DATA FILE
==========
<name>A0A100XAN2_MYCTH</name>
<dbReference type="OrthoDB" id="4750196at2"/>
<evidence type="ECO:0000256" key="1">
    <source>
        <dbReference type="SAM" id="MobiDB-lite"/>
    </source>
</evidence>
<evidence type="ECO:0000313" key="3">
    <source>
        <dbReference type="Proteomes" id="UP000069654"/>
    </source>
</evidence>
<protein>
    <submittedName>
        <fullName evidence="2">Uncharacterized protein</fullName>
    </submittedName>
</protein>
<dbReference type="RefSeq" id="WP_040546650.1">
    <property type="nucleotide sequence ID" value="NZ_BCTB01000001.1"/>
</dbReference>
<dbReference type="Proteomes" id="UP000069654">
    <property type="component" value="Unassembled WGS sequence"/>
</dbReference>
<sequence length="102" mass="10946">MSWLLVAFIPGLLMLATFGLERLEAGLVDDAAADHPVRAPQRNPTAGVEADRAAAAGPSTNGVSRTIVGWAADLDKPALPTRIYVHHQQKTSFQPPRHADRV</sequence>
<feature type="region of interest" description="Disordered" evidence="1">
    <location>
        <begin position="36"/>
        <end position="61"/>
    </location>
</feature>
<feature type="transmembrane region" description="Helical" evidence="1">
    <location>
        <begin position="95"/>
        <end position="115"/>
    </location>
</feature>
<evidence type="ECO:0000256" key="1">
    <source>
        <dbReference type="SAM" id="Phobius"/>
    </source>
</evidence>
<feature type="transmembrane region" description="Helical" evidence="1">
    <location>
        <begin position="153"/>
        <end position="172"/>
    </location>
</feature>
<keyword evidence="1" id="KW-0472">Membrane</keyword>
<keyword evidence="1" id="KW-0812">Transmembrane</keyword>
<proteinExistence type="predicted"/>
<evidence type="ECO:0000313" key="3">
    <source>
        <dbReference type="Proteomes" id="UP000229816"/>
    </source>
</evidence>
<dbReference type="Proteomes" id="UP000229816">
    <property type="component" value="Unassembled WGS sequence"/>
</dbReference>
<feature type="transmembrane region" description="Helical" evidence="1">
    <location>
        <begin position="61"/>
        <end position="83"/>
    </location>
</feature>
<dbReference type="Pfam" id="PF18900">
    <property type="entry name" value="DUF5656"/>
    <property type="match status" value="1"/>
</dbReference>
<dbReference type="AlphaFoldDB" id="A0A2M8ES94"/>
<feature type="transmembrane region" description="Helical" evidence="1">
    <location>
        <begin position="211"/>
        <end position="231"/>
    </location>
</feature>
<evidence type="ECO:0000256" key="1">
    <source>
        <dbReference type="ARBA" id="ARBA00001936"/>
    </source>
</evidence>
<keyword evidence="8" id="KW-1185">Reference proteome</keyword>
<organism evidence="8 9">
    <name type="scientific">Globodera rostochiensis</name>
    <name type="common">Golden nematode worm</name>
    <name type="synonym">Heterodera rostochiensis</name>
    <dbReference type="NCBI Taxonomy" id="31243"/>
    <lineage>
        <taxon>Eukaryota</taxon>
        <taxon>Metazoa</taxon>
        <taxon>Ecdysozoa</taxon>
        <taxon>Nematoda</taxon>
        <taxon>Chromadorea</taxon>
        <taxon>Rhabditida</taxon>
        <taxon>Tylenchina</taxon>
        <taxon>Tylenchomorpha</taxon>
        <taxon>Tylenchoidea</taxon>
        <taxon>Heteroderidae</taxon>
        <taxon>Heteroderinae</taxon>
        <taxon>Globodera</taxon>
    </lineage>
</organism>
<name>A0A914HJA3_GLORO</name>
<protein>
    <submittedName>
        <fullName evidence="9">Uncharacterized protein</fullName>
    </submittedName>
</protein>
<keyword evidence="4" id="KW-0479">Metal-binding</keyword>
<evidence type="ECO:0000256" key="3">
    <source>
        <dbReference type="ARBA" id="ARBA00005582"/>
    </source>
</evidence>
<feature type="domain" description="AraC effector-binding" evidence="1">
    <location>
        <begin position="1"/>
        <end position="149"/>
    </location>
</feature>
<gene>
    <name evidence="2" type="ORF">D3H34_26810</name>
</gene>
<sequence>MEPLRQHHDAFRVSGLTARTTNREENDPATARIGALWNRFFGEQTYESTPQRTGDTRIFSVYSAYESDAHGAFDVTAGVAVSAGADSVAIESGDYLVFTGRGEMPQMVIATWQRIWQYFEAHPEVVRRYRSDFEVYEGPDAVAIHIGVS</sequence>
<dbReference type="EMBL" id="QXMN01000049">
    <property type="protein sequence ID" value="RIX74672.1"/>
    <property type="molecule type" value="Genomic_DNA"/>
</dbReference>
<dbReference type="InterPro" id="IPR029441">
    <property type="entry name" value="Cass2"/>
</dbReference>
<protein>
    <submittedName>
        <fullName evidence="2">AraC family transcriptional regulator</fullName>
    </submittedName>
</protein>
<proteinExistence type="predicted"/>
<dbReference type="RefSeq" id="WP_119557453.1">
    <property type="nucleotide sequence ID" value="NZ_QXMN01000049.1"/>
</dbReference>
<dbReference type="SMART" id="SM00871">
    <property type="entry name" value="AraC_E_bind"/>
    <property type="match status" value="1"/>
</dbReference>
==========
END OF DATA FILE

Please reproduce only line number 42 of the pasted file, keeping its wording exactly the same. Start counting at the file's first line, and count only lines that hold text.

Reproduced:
<feature type="transmembrane region" description="Helical" evidence="1">